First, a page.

Dutch timber baron and arms dealer Guus Kouwenhoven was recently sentenced to 19 years imprisonment for illegal arms trading and complicity in war crimes in Liberia and Guinea. This is a rare example of a foreign crook, masquerading as a businessman as they too often do, actually being held accountable for the damage they have wreaked on the African continent.
Ironically it’s Africa’s misfortune that it is vastly rich in natural wealth. It has an abundance of oil, iron ore, diamonds, gold, copper tantalum, tin, rubber and timber – strategic resources that the world needs. It also possesses those that the world simply wants, like ivory, rhino horn and, until not that long ago, the bloodiest resource of all: slaves.This means that for centuries Africa has attracted the wrong sort of foreign interest – colonialism, multinational companies and carpetbaggers alike, ranging from Belgium’s King Leopold and his explorer friend Henry Morton Stanley, to the modern day buccaneers; losers, opportunists and often criminals who could play the big men in Africa, like Mark Thatcher. Guus Kouwenhoven was one of these.
In the 1990s, Kouwenhoven ran Hotel Africa in Liberia’s capital Monrovia, a magnet for the country’s elite and those who wanted to profit from them. But his real notoriety began when, at the behest of his political patron, then president and now war criminal Charles Taylor, he acquired vast forest concessions and set up two logging companies. One of these was Liberia’s largest, the Oriental Timber Company (OTC), which Taylor called his ‘pepperbush’ because it was especially precious to him. And so began Kouwenhoven’s illegal plunder of Liberia’s forests.
When the UN Security Council sanctioned Liberia’s diamond trade in 2001, the timber trade became Taylor’s main revenue generator. The ships that took the timber from Liberia brought arms in, in contravention of a UN arms embargo. This supplied Taylor’s brutal regime with both the money and logistics he needed to wage his wars in Sierra Leone and at home.
Responding to a request for help from Liberian NGO activist Silas Siakor, Global Witness entered into a covert partnership with his organisation. I took part in the first of what became many investigations in Sierra Leone, Guinea and Ivory Coast, and in the main markets for Liberian timber in China and Europe. Silas and his colleagues carried out a forensic and highly dangerous investigation of the Liberian logging industry, and OTC in particular. We couldn’t go there – Charles Taylor already had us in his sights.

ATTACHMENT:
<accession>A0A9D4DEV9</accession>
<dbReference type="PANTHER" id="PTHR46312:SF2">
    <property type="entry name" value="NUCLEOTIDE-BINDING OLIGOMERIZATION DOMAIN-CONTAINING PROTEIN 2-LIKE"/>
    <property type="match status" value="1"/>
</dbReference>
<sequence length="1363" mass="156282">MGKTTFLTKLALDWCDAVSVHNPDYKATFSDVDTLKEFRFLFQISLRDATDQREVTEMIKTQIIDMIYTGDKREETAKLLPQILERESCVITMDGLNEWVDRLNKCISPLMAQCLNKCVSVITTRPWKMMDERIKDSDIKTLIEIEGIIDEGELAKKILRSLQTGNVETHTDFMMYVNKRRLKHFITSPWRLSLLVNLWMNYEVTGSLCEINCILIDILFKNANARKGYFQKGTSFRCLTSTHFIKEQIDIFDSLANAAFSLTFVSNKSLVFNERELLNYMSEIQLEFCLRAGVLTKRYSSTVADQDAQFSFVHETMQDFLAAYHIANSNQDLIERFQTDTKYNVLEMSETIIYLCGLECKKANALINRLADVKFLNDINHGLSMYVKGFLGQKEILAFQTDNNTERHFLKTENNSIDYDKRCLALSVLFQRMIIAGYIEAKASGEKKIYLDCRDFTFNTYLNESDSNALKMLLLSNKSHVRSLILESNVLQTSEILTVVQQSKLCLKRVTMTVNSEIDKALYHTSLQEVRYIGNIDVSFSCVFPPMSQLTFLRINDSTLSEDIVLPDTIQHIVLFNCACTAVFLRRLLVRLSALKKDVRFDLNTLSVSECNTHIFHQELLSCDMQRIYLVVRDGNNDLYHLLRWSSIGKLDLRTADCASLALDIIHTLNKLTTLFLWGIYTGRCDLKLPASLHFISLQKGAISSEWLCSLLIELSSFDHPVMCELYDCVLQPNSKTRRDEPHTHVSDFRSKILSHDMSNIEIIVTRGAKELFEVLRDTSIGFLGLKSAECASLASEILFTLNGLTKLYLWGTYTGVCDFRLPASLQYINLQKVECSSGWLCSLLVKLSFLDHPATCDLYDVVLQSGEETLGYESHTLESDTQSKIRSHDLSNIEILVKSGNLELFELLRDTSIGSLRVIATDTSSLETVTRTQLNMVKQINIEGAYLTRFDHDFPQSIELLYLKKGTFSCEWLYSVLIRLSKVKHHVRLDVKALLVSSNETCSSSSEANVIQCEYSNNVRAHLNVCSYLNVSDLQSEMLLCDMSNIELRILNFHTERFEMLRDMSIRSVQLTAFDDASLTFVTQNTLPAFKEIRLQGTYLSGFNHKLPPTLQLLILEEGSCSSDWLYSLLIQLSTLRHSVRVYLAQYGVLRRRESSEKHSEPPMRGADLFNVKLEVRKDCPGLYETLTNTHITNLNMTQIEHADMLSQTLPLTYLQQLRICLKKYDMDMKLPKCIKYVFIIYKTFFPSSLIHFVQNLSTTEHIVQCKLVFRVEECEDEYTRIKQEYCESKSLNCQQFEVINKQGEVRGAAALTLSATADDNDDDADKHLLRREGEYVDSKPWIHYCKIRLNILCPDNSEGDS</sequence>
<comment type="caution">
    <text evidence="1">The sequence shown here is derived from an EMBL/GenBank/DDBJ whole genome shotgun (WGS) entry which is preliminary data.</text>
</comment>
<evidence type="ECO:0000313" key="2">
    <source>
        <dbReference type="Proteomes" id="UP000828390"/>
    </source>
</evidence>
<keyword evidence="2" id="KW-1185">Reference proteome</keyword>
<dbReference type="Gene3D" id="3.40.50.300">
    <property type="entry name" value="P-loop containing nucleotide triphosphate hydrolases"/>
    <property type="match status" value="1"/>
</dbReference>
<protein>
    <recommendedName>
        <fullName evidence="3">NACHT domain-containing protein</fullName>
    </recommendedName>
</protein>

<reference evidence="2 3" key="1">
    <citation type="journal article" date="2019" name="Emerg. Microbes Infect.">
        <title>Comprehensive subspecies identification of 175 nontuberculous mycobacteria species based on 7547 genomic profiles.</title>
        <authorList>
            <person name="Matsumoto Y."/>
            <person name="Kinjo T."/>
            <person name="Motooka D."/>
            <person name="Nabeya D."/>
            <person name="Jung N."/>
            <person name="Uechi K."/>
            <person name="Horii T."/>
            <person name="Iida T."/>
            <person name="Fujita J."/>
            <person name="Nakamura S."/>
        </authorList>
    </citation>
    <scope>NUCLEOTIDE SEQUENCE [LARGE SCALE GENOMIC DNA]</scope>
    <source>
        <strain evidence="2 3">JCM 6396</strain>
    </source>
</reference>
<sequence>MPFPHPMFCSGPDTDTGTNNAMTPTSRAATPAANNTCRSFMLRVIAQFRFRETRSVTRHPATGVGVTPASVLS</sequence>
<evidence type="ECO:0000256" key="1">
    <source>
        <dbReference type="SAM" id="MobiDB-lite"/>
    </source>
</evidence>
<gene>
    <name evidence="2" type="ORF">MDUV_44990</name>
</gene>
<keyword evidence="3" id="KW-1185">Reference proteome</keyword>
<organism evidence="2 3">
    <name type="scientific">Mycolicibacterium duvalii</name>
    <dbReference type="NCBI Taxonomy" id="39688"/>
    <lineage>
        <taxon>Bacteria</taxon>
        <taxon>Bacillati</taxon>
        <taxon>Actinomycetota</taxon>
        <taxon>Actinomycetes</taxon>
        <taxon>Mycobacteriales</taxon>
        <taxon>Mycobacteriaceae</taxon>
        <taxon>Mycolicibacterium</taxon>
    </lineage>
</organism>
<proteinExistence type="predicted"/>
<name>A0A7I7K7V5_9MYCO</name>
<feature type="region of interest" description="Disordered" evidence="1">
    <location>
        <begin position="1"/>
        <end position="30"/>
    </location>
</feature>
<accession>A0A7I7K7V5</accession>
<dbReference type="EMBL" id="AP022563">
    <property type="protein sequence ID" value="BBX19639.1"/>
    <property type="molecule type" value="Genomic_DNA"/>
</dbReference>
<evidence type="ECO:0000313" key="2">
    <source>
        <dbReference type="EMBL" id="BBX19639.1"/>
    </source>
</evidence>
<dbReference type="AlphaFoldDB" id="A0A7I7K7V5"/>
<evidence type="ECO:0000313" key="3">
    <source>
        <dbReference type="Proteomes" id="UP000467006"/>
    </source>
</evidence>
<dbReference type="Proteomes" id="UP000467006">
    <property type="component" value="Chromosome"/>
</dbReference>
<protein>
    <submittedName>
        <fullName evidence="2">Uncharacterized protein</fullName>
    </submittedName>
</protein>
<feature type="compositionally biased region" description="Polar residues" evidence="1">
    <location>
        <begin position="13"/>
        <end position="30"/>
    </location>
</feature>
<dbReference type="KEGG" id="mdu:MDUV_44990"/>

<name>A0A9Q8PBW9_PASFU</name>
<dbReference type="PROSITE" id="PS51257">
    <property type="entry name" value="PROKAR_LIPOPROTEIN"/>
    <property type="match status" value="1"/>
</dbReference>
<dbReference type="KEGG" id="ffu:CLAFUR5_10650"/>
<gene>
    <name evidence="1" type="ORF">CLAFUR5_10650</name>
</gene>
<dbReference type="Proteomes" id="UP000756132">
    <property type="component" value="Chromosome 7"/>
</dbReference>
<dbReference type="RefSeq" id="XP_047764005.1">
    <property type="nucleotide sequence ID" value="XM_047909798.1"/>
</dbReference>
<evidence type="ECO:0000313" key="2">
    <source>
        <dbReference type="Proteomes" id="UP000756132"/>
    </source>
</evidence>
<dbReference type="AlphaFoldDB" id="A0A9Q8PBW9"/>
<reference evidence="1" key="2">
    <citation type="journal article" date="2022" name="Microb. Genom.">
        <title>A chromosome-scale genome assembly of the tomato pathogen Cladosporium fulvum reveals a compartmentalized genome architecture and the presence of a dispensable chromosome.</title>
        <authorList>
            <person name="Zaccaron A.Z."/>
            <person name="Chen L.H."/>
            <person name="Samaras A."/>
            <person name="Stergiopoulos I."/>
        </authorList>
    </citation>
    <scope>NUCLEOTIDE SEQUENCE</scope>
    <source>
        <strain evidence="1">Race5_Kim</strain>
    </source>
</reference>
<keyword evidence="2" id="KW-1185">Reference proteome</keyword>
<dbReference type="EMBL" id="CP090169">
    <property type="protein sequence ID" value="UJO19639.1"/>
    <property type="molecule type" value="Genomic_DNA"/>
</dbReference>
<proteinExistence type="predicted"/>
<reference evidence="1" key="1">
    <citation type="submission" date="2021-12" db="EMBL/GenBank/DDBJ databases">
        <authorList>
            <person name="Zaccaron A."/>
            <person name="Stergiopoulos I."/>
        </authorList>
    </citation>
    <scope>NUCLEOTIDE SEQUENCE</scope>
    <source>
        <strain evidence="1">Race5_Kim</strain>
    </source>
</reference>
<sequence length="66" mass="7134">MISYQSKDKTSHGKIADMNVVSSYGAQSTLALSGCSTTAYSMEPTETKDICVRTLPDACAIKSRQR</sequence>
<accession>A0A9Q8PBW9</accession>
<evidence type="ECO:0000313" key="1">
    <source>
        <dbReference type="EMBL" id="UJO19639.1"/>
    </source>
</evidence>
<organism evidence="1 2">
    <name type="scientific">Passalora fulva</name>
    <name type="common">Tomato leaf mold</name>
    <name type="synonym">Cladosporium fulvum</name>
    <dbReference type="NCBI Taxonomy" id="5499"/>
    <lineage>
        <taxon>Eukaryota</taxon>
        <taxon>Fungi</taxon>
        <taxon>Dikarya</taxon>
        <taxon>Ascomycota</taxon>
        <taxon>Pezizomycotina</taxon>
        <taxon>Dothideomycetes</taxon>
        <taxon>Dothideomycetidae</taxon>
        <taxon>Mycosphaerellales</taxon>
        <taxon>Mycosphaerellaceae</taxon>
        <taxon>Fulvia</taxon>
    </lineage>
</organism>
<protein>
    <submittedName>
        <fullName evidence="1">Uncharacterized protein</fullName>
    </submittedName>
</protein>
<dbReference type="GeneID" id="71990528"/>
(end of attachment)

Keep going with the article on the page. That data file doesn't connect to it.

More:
Our subsequent campaign with Silas played a significant role in getting the UN Security Council to impose sanctions on Liberian timber imports in May 2003, thereby cutting Taylor’s means of waging war. By August, Taylor had fled into exile in Nigeria and was subsequently convicted of planning, aiding and abetting war crimes in Sierra Leone, for which he is serving a 50 year sentence.
In a far-sighted move, of a kind that many European and other countries would do well to follow, the Netherlands began the prosecution of Kouwenhoven in 2005, and so began a convoluted legal process which eventually culminated in his conviction last month.
Kouwenhoven is far from the only businessman to break laws in Africa or elsewhere, but as far as we know he is the only one to have been held accountable for a crime of this magnitude.
This begs a question: if Kouwenhoven is complicit in war crimes, which he now seems set to appeal, where does that leave companies that purchased his timber in full knowledge of its links with Taylor and arms trafficking? Global Witness, Greenpeace and others had written to many of the timber buyers – like Swiss German Company Danzer, and one of the world’s largest timber traders, the Danish company Dalhoff, Larsen and Horneman (DLH) informing them of the role of timber in the Liberian conflict. The UN Panel of Experts on Liberia also documented the timber for arms trade in their reports to the Security Council, and the issue was widely covered in the press. President Taylor’s own spokesperson confirmed in a 2003 media interview, “It is true that, as Global Witness has said in its report, revenues from Liberia’s logging industry had been used to import weapons recently despite the UN arms embargo…” Yet these companies continued to export Liberian timber right up until sanctions were imposed.
These companies are just one chequebook removed from Kouwenhoven and his complicity in the destruction wrought on Liberia, its people and its natural resources, yet there has never been a case brought against them. They have never compensated Liberia for the damage they helped cause, and yet their websites trumpet their credentials as responsible timber suppliers. Meanwhile the people of Liberia and foreign tax payers have picked up their bill, to rebuild a country that was shattered by war.
Kouwenhoven’s conviction can never make up for the agony and destruction of Liberia’s civil war, which left more than 250,000 dead, but it will hopefully act as a deterrent to those businesses that think they can act with impunity. It also sends an important message that corruption and the trade in conflict resources is not just a problem in host countries, it’s a global problem whose perpetrators and facilitators can be very close to home.